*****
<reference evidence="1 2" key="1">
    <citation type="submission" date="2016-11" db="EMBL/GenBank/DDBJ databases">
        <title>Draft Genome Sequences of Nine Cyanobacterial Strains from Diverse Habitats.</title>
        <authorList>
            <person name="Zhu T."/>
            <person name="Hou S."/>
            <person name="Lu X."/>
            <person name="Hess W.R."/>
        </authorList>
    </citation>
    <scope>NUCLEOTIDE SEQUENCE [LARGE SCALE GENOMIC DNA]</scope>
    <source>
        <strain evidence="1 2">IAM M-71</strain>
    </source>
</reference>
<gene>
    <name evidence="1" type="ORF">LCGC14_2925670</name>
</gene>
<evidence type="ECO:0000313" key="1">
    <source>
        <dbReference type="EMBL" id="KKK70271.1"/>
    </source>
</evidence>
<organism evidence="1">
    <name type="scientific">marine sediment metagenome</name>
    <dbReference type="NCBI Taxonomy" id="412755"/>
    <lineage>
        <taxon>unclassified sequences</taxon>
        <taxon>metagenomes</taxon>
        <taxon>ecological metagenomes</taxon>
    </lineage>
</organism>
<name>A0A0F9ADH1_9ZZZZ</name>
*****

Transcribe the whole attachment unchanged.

<reference evidence="1 2" key="1">
    <citation type="submission" date="2016-11" db="EMBL/GenBank/DDBJ databases">
        <title>Draft Genome Sequences of Nine Cyanobacterial Strains from Diverse Habitats.</title>
        <authorList>
            <person name="Zhu T."/>
            <person name="Hou S."/>
            <person name="Lu X."/>
            <person name="Hess W.R."/>
        </authorList>
    </citation>
    <scope>NUCLEOTIDE SEQUENCE [LARGE SCALE GENOMIC DNA]</scope>
    <source>
        <strain evidence="1 2">IAM M-71</strain>
    </source>
</reference>
<gene>
    <name evidence="1" type="ORF">LCGC14_2925670</name>
</gene>
<evidence type="ECO:0000313" key="1">
    <source>
        <dbReference type="EMBL" id="KKK70271.1"/>
    </source>
</evidence>
<organism evidence="1">
    <name type="scientific">marine sediment metagenome</name>
    <dbReference type="NCBI Taxonomy" id="412755"/>
    <lineage>
        <taxon>unclassified sequences</taxon>
        <taxon>metagenomes</taxon>
        <taxon>ecological metagenomes</taxon>
    </lineage>
</organism>
<name>A0A0F9ADH1_9ZZZZ</name>